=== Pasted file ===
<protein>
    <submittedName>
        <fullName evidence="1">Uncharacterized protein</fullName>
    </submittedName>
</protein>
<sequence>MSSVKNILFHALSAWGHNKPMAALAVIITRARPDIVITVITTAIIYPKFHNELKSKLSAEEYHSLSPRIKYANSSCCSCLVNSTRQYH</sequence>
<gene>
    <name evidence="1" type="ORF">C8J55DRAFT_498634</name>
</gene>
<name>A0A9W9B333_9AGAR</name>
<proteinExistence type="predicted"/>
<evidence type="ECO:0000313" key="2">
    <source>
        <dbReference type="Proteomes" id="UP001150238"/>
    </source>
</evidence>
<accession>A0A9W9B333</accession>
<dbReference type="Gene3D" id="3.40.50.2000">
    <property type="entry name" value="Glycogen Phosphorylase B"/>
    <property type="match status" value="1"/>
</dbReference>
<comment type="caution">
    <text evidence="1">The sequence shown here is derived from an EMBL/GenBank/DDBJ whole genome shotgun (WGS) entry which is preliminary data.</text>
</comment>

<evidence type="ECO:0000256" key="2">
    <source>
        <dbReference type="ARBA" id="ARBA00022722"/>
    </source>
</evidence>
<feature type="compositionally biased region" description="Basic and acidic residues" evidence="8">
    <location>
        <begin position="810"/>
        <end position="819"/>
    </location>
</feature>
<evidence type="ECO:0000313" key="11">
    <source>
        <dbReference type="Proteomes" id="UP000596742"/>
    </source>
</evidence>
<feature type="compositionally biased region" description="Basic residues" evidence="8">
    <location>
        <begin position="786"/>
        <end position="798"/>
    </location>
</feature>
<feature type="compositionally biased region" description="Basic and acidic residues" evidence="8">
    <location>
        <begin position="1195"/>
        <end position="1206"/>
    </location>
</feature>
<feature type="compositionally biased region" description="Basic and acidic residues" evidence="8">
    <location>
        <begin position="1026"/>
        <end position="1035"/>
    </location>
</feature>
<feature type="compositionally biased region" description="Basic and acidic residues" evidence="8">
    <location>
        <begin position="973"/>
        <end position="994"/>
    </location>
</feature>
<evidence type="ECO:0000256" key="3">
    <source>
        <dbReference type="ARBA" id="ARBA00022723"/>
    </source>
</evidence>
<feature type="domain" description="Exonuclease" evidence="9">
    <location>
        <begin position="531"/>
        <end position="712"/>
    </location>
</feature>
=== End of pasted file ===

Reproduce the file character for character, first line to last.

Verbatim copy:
<protein>
    <submittedName>
        <fullName evidence="1">Uncharacterized protein</fullName>
    </submittedName>
</protein>
<sequence>MSSVKNILFHALSAWGHNKPMAALAVIITRARPDIVITVITTAIIYPKFHNELKSKLSAEEYHSLSPRIKYANSSCCSCLVNSTRQYH</sequence>
<gene>
    <name evidence="1" type="ORF">C8J55DRAFT_498634</name>
</gene>
<name>A0A9W9B333_9AGAR</name>
<proteinExistence type="predicted"/>
<evidence type="ECO:0000313" key="2">
    <source>
        <dbReference type="Proteomes" id="UP001150238"/>
    </source>
</evidence>
<accession>A0A9W9B333</accession>
<dbReference type="Gene3D" id="3.40.50.2000">
    <property type="entry name" value="Glycogen Phosphorylase B"/>
    <property type="match status" value="1"/>
</dbReference>
<comment type="caution">
    <text evidence="1">The sequence shown here is derived from an EMBL/GenBank/DDBJ whole genome shotgun (WGS) entry which is preliminary data.</text>
</comment>

<evidence type="ECO:0000256" key="2">
    <source>
        <dbReference type="ARBA" id="ARBA00022722"/>
    </source>
</evidence>
<feature type="compositionally biased region" description="Basic and acidic residues" evidence="8">
    <location>
        <begin position="810"/>
        <end position="819"/>
    </location>
</feature>
<evidence type="ECO:0000313" key="11">
    <source>
        <dbReference type="Proteomes" id="UP000596742"/>
    </source>
</evidence>
<feature type="compositionally biased region" description="Basic residues" evidence="8">
    <location>
        <begin position="786"/>
        <end position="798"/>
    </location>
</feature>
<feature type="compositionally biased region" description="Basic and acidic residues" evidence="8">
    <location>
        <begin position="1195"/>
        <end position="1206"/>
    </location>
</feature>
<feature type="compositionally biased region" description="Basic and acidic residues" evidence="8">
    <location>
        <begin position="1026"/>
        <end position="1035"/>
    </location>
</feature>
<feature type="compositionally biased region" description="Basic and acidic residues" evidence="8">
    <location>
        <begin position="973"/>
        <end position="994"/>
    </location>
</feature>
<evidence type="ECO:0000256" key="3">
    <source>
        <dbReference type="ARBA" id="ARBA00022723"/>
    </source>
</evidence>
<feature type="domain" description="Exonuclease" evidence="9">
    <location>
        <begin position="531"/>
        <end position="712"/>
    </location>
</feature>